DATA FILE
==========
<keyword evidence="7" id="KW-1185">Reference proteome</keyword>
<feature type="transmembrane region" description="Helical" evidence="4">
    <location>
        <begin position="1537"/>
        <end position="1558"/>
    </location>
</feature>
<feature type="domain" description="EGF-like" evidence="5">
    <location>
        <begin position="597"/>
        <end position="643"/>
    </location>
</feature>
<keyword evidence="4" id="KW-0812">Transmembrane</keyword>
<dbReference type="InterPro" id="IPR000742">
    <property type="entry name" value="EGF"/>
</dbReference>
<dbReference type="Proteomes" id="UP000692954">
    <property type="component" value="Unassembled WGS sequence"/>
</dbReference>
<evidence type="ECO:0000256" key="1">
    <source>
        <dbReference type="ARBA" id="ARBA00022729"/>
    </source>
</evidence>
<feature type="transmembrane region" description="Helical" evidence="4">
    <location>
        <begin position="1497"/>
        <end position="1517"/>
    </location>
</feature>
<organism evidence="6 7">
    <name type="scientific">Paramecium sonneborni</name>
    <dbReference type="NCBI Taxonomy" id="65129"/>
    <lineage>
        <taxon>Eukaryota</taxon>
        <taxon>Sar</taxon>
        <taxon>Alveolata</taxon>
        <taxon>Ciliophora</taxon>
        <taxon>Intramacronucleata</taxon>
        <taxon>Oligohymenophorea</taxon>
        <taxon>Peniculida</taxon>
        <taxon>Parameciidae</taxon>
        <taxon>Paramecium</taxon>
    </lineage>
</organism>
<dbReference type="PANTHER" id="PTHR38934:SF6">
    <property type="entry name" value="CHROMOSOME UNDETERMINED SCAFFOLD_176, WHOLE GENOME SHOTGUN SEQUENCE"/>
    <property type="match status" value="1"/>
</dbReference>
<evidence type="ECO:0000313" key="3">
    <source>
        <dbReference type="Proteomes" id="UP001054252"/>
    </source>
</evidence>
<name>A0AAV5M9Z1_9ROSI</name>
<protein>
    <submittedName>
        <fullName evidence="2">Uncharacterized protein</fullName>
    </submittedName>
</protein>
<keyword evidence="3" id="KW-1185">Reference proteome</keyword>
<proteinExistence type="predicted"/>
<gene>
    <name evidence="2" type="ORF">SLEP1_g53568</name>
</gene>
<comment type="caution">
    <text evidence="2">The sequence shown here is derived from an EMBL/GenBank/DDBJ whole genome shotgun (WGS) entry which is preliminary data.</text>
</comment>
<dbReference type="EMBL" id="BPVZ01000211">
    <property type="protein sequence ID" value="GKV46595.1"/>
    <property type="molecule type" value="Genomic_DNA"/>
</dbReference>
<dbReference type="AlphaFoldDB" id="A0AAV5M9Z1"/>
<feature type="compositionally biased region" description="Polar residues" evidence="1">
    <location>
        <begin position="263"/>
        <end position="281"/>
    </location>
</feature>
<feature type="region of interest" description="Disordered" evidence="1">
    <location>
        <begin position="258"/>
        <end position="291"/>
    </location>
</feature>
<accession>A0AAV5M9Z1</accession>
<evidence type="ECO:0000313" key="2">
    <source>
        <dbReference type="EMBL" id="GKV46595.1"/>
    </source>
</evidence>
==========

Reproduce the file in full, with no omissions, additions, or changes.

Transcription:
<keyword evidence="7" id="KW-1185">Reference proteome</keyword>
<feature type="transmembrane region" description="Helical" evidence="4">
    <location>
        <begin position="1537"/>
        <end position="1558"/>
    </location>
</feature>
<feature type="domain" description="EGF-like" evidence="5">
    <location>
        <begin position="597"/>
        <end position="643"/>
    </location>
</feature>
<keyword evidence="4" id="KW-0812">Transmembrane</keyword>
<dbReference type="InterPro" id="IPR000742">
    <property type="entry name" value="EGF"/>
</dbReference>
<dbReference type="Proteomes" id="UP000692954">
    <property type="component" value="Unassembled WGS sequence"/>
</dbReference>
<evidence type="ECO:0000256" key="1">
    <source>
        <dbReference type="ARBA" id="ARBA00022729"/>
    </source>
</evidence>
<feature type="transmembrane region" description="Helical" evidence="4">
    <location>
        <begin position="1497"/>
        <end position="1517"/>
    </location>
</feature>
<organism evidence="6 7">
    <name type="scientific">Paramecium sonneborni</name>
    <dbReference type="NCBI Taxonomy" id="65129"/>
    <lineage>
        <taxon>Eukaryota</taxon>
        <taxon>Sar</taxon>
        <taxon>Alveolata</taxon>
        <taxon>Ciliophora</taxon>
        <taxon>Intramacronucleata</taxon>
        <taxon>Oligohymenophorea</taxon>
        <taxon>Peniculida</taxon>
        <taxon>Parameciidae</taxon>
        <taxon>Paramecium</taxon>
    </lineage>
</organism>
<dbReference type="PANTHER" id="PTHR38934:SF6">
    <property type="entry name" value="CHROMOSOME UNDETERMINED SCAFFOLD_176, WHOLE GENOME SHOTGUN SEQUENCE"/>
    <property type="match status" value="1"/>
</dbReference>
<evidence type="ECO:0000313" key="3">
    <source>
        <dbReference type="Proteomes" id="UP001054252"/>
    </source>
</evidence>
<name>A0AAV5M9Z1_9ROSI</name>
<protein>
    <submittedName>
        <fullName evidence="2">Uncharacterized protein</fullName>
    </submittedName>
</protein>
<keyword evidence="3" id="KW-1185">Reference proteome</keyword>
<proteinExistence type="predicted"/>
<gene>
    <name evidence="2" type="ORF">SLEP1_g53568</name>
</gene>
<comment type="caution">
    <text evidence="2">The sequence shown here is derived from an EMBL/GenBank/DDBJ whole genome shotgun (WGS) entry which is preliminary data.</text>
</comment>
<dbReference type="EMBL" id="BPVZ01000211">
    <property type="protein sequence ID" value="GKV46595.1"/>
    <property type="molecule type" value="Genomic_DNA"/>
</dbReference>
<dbReference type="AlphaFoldDB" id="A0AAV5M9Z1"/>
<feature type="compositionally biased region" description="Polar residues" evidence="1">
    <location>
        <begin position="263"/>
        <end position="281"/>
    </location>
</feature>
<feature type="region of interest" description="Disordered" evidence="1">
    <location>
        <begin position="258"/>
        <end position="291"/>
    </location>
</feature>
<accession>A0AAV5M9Z1</accession>
<evidence type="ECO:0000313" key="2">
    <source>
        <dbReference type="EMBL" id="GKV46595.1"/>
    </source>
</evidence>